MedicalResearch.com Interview with:
Jan Blustein, MD PhD
Professor of Health Policy and Medicine
Wagner Graduate School and School of Medicine
New York University, New York
MedicalResearch.com: What is the background for this study?
Response: The National Institutes of Health (NIH), the nation’s largest public funder of health research, provides annual reports about levels of funding for many diseases and conditions. These reports, issued as part of the NIH’s Research, Condition and Disease Categorization (RCDC) process, allow members of the public to track funding across key conditions and across time.
Hearing loss is not included among the reported conditions. This runs counter to two of the NIH’s stated goals, according to researcher Jan Blustein (M.D., Ph.D.), professor of health policy and medicine at New York University’s Robert F. Wagner Graduate School of Public Service, in a Research Letter in the May 15th issue of the Journal of the American Medical Association Otolaryngology and Head & Neck Surgery.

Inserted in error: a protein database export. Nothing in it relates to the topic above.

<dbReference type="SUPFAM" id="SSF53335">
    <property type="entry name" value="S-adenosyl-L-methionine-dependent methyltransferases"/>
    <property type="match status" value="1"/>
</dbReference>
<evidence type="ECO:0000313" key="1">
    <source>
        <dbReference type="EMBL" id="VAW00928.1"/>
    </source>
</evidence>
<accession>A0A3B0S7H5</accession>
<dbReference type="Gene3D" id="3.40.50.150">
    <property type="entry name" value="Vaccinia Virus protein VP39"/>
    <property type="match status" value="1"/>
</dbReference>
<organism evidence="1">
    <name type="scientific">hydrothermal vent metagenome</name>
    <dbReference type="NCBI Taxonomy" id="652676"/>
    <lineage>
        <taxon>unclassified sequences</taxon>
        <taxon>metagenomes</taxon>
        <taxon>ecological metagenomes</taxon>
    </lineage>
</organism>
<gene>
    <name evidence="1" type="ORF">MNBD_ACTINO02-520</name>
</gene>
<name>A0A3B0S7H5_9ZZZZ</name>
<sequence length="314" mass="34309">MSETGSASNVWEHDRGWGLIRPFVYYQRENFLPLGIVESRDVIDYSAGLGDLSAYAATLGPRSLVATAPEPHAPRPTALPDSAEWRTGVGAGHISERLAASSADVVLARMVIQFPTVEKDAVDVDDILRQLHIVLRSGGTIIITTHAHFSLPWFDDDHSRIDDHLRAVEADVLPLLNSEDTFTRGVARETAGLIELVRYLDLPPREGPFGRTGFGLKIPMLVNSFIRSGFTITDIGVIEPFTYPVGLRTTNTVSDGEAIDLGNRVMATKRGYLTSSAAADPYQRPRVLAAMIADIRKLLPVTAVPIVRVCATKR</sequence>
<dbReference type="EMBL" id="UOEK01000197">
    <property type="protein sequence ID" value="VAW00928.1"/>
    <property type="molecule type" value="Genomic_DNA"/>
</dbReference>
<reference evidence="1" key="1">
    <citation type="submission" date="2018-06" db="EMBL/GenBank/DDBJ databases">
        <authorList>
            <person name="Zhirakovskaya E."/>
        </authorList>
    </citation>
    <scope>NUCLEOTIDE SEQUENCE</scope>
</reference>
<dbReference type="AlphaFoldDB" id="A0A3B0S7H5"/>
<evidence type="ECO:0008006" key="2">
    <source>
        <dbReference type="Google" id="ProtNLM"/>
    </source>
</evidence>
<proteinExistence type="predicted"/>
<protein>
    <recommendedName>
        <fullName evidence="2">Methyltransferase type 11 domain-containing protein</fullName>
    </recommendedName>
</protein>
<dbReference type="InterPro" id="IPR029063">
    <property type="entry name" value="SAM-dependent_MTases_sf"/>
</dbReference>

“First, the NIH is committed to transparency about how it divides funds across diseases and conditions,” said Dr. Blustein. “Second, it has said that it will prioritize its funding to those conditions that cause the greatest disease burden.” Hearing loss causes great disease burden, ranking 10th in the U.S. among all conditions as a contributor to Disability Adjusted Life Years (a widely-used measure of disease burden), according to the World Health Organization.